This book is about that almost indescribable feeling that our favourite music makes us feel, and the closeness we feel with the author of that music. However, beyond the raw feeling, Ewens allows us to understand the complex organisation of these fangirls. They are an economic force, as they will faithfully pay for concerts and events (not forgetting the cost of transport to get there). They will buy the merchandise, and they will advertise for free on their social networks. They are the target of all the PR we are bombarded with on Instagram. Likewise, the fandom is an infinitely dynamic sociological group, which communicates continuously within itself, creates public media content and constantly informs itself about their object of desire. Celebrities as we know them would not be such an important part of media culture if it was not for their loyal and most active fanbases. 

Ewens’ book is straightforward and interesting, resonating with a large number of musical omnivores. It is a pleasant read, offering a gateway to other psychological concepts. Going through the book, I was quickly reminded of the idea of limerence, which I had encountered in my studies. Theorised by the psychologist Dorothy Tennov in 1979, she describes it as ‘a state of involuntary adoration and attachment […] involving feelings and behaviours ranging from euphoria to despair’. This aspect of infatuation is not selfish; on the contrary, it is necessary to be open to others to show such devotion to these figures. Indeed, these fangirls accept to be vulnerable, both in their private sphere and in their community, and to show many feelings, all generated by their idols. They use each other’s emotions to feel close to each other and create this fanbase. Although often the desire of meeting and getting to know the celebrity is at the heart of the fangirls’ approach, somewhere inside them, they know that this relationship is not substantial. In this sense, this book shows us that they know they are nurturing an adulation that will always remain unilateral, and that, ultimately, this is not the most important thing.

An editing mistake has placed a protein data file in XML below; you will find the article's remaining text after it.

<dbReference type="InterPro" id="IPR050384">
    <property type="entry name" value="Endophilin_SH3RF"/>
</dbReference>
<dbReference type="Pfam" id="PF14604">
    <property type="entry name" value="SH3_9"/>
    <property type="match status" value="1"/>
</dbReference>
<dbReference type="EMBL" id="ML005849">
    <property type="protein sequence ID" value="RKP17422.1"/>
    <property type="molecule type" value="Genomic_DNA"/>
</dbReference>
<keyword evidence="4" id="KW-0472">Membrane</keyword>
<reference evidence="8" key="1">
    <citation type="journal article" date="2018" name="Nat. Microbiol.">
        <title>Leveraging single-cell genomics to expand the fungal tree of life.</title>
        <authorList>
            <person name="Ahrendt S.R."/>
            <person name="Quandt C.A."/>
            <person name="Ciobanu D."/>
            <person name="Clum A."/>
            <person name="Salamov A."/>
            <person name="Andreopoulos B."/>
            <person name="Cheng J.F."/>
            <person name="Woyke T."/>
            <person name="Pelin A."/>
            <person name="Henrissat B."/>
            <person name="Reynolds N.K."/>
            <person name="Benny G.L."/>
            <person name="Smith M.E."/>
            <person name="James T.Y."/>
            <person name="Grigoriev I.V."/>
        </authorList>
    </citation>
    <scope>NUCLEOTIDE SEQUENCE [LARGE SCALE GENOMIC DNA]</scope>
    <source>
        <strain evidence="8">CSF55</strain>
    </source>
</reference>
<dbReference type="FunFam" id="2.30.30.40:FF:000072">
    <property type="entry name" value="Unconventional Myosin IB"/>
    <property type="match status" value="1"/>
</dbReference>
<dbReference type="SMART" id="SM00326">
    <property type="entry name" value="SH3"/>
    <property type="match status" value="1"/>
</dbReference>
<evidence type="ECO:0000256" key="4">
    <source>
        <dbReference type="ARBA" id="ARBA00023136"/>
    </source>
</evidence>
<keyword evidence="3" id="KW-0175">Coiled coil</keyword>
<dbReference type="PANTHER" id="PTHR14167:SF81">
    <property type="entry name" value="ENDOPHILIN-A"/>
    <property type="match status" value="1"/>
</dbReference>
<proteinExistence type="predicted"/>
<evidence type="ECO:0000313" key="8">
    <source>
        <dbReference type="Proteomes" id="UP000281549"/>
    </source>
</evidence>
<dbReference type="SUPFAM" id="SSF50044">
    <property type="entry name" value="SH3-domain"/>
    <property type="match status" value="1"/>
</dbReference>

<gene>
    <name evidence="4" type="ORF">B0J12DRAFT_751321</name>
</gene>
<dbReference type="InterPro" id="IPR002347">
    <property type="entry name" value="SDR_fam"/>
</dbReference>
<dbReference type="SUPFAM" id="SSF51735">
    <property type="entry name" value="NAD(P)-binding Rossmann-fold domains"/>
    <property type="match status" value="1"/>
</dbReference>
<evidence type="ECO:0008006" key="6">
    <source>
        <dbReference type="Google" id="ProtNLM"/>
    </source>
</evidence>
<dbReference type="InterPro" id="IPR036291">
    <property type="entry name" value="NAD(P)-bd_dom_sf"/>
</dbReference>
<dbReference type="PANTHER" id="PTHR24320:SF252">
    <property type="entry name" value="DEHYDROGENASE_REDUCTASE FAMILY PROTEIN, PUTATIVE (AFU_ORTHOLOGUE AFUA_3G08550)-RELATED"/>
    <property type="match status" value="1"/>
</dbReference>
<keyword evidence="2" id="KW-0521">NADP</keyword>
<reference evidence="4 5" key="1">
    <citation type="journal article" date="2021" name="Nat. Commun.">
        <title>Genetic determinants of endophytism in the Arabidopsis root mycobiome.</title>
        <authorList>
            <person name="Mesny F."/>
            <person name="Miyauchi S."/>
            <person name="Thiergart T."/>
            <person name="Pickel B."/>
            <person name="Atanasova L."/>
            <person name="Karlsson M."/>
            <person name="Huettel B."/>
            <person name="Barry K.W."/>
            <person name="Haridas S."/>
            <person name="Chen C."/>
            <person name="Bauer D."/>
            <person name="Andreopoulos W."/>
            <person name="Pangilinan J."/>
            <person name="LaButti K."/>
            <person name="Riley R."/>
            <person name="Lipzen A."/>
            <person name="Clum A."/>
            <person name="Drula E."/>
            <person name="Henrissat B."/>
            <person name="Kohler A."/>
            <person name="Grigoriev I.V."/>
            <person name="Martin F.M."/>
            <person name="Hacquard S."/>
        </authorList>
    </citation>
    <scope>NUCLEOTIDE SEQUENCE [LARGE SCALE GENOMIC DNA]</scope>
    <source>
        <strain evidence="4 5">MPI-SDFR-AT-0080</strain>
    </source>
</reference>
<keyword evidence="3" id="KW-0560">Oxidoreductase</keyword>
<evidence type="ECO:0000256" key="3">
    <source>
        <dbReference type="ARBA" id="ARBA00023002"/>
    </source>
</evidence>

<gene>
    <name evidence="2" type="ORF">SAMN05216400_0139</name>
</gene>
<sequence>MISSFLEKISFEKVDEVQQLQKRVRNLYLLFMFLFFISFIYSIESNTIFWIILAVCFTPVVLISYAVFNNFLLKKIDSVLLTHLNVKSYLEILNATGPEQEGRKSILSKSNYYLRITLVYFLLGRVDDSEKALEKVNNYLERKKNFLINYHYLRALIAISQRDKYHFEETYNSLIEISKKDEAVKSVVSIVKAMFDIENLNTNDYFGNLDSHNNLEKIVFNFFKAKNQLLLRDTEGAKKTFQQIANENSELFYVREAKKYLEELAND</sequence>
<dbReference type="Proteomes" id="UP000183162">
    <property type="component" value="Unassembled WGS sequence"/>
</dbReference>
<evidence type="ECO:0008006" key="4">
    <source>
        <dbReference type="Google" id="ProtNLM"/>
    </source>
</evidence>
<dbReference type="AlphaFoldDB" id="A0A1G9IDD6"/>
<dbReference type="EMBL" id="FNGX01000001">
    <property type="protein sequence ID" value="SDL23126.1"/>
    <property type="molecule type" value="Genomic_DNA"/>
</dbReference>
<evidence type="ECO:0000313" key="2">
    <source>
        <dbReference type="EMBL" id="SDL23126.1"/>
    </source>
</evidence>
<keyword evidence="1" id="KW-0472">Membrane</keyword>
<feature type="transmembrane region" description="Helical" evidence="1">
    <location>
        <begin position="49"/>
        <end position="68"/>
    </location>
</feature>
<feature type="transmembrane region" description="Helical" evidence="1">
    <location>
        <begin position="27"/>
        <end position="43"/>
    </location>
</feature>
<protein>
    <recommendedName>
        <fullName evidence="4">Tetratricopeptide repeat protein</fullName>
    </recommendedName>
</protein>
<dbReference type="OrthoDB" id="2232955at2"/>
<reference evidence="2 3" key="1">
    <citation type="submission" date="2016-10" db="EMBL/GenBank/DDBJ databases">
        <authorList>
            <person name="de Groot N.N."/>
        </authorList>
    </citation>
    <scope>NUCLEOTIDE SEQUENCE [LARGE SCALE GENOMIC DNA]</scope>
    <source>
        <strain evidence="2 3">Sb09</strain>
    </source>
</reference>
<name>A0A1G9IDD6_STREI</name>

The concept of limerence, however, demands reciprocity of feelings, so what do the fangirls receive? In return for their love and support, their artists give them love-songs with which they identify, songs they dance to, songs they cry over, songs that will remind them of their youth all their lives. In the end, it is really touching to see these women develop a connection with Ewens and the singers she mentions, through contemplation of such songs ­— however ecstatic this connection may be. The idea of blissful community was at the centre of my pre-teen fangirl years, and Ewens manages to recreate this sense of community: no longer around an artist, but around the common memories of an old shared passion.            

K-Pop fans at KCON 2017. Image source: Forbes.

It would be possible to offer a critique of this rather Western book, both in terms of its subject matter, its concerns, and its form. Indeed, only one chapter steps out of the occidental context to look at Korea’s k-pop; all the chapters remain close to the Eurocentric norms of journalism and case study we are used to today. Still, my guess is that what readers will retain from this book is how it addresses our sensibilities to music and art. Although as we grow older, our past obsessions may appear increasingly inconsequential, this reading delves into our deepest guilty pleasures to remind us that we can always retrieve the sensations they made us feel.


Featured image by William Lovelace. Image source: Buzzfeed.